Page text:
City Council gives back to the community with some outdoor entertainment

© 2018-Mountain Statesman

GRAFTON— Members of the Grafton City Council decided to make a purchase, as their way of giving back to the community, during their meeting on Tuesday evening.

This purchase came in the form of a portable outdoor theater.

According to City Manager Kevin Stead, the idea of a portable theater has been on the minds of council members for some time, and it was something they had asked him to look into.

“Other surrounding counties have things similar to this, and hold community movie nights. How great would it be for us to be able to offer the same to our residents,” expressed Vice Mayor Brenda Thompson.

Stead shared the specs of several different systems he had found, and explained the difference between each one.

The one that won council members over is a 14-foot tall and 12-foot wide, inflatable outdoor theater.

With over six-feet of viewing surface, the system also allows the display on the screen to be viewable from either side.

In addition, the chosen system does not need a continuous flow from an air compress to keep it inflated. Stead compared the way the movie theater inflates and seals, to that of a tire.

“Once it is blown up, and the air compressor is removed, it’s welded seams seal up just like a tire would,” he explained.

Stead further revealed that the system also has the capability of floating atop the surface of a pool, which would allow the city to host movie night at Grafton City Pool.

“I think this would be a great way to give back to our community. To be able to offer free movies in town or at the pool, to get people out and bring people together,” shared Thompson.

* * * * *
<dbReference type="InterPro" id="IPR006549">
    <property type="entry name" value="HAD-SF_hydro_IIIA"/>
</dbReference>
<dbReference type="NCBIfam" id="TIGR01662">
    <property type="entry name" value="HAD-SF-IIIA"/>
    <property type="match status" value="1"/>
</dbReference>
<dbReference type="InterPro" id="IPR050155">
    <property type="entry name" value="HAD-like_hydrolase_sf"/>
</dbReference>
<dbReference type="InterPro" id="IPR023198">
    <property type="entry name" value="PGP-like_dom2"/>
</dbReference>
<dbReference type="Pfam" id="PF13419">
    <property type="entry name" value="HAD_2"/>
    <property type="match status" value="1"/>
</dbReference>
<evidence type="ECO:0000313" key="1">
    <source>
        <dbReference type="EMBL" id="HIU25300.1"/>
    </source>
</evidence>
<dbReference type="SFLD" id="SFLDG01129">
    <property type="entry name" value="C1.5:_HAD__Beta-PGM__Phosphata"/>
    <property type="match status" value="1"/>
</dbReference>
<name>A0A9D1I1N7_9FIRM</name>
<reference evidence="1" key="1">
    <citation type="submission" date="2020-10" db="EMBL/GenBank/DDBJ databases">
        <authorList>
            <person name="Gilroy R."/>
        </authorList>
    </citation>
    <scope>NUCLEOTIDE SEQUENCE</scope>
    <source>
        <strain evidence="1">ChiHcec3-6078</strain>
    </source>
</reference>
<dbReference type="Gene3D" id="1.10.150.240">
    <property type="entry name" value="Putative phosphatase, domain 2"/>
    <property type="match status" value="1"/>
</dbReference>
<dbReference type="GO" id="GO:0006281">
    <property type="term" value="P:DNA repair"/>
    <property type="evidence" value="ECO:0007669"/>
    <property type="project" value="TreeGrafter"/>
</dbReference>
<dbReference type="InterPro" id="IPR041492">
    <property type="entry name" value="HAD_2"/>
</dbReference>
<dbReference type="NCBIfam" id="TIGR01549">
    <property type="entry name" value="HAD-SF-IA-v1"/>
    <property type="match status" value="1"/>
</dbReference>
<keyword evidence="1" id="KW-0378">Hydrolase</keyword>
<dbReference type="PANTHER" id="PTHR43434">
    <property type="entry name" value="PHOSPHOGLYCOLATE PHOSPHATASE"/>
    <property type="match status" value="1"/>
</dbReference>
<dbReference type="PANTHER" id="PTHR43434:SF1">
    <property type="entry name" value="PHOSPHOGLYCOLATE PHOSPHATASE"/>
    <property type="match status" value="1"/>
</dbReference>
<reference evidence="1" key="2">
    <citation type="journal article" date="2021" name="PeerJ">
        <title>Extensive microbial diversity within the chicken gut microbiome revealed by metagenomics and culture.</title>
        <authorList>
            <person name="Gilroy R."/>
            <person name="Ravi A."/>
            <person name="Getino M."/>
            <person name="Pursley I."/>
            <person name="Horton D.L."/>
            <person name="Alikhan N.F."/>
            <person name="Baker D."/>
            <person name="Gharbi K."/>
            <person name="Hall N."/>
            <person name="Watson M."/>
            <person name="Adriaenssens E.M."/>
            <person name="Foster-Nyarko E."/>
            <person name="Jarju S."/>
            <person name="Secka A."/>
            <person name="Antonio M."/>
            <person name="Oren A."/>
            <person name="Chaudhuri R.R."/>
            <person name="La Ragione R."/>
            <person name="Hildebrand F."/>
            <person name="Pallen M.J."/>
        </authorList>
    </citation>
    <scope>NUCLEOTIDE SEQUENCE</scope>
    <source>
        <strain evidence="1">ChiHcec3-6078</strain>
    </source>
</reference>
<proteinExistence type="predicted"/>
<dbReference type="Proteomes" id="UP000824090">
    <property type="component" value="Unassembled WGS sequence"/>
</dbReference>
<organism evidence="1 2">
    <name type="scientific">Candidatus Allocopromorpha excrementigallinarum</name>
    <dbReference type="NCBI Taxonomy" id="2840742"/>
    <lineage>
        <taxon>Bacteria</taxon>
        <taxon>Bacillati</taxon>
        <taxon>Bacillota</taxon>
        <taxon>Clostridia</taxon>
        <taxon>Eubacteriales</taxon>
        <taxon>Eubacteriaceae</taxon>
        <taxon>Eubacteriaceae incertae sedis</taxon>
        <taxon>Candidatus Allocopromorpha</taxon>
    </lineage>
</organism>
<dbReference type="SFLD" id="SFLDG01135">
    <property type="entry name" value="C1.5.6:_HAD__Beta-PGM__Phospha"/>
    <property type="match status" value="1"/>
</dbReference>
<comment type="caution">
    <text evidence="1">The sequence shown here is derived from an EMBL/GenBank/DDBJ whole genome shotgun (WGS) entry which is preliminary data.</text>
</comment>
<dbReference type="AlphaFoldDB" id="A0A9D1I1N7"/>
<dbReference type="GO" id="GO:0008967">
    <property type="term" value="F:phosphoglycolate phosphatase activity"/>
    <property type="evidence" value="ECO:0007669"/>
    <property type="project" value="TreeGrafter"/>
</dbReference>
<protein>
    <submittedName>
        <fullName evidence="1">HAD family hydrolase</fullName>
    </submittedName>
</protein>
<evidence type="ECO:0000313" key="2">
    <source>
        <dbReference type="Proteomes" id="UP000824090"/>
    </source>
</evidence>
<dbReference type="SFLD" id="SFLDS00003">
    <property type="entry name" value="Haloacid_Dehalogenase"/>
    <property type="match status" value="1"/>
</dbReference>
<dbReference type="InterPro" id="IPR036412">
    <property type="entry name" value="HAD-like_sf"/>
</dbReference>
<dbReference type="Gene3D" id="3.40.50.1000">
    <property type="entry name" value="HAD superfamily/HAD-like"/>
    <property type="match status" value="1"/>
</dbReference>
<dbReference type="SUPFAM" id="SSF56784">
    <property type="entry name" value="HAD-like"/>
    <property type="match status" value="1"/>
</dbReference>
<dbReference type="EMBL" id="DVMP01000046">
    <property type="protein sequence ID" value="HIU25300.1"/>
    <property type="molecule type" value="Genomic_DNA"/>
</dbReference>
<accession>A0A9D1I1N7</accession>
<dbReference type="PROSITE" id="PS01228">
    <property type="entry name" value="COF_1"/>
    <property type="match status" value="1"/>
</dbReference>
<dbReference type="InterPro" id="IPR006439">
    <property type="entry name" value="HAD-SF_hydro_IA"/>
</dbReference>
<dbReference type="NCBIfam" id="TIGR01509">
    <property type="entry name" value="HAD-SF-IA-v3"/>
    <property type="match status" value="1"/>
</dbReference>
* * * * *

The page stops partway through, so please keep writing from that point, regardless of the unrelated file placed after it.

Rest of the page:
Council discussed several ideas and possibilities for the theater, including the possibility of using it to show the ball drop, in the downtown area, as part of a New Year’s Eve party.

“I enjoy all of these ideas. This is an exceptional way to give back to a community, that has done so much for us,” voiced Mayor Peggy Barney.

There is no specific date on when the system will arrive, or when the first use will be, at this time, according to Barney.

Council members also continued to work toward the purchase of a new fire truck, as well as the demolition of the old middle school building.

In regards to the old middle school, Stead reached out to the Taylor County Commission to request funding assistance, as the estimated cost to demolish the building is nearly $285,000. However, thus far the commissioners have not been back in touch with Stead.

Stead also reported that to date, the Public Works Department of Grafton has torn down 21 old and dilapidated structures.

The demolitions began on February 1, with the hopes of having at least 25 structures down before the end of the year.

“At the rate they are moving now, we will well surpass that number. And it is great. So many people are commenting on the properties that have now been cleared, and how refreshing it is to see some of the town’s worst eye sores be taken care of” commented Barney.

Thompson also shared that she has heard a tremendous amount of positive feedback from members of the community, and commended Stead on the work of the city employees.

A discussion was also held about the 2017 street-paving schedule, which is just another way the council is taking care of the community. Council members tossed around the names of several different streets that are in dire need of new asphalt. Stead told council that if they could think of any others, to let him know as soon as possible before the decision is made.

“There are many great things happening in our community,” added Barney. “Things that we can all be proud of. Things that we should all be a part of.”

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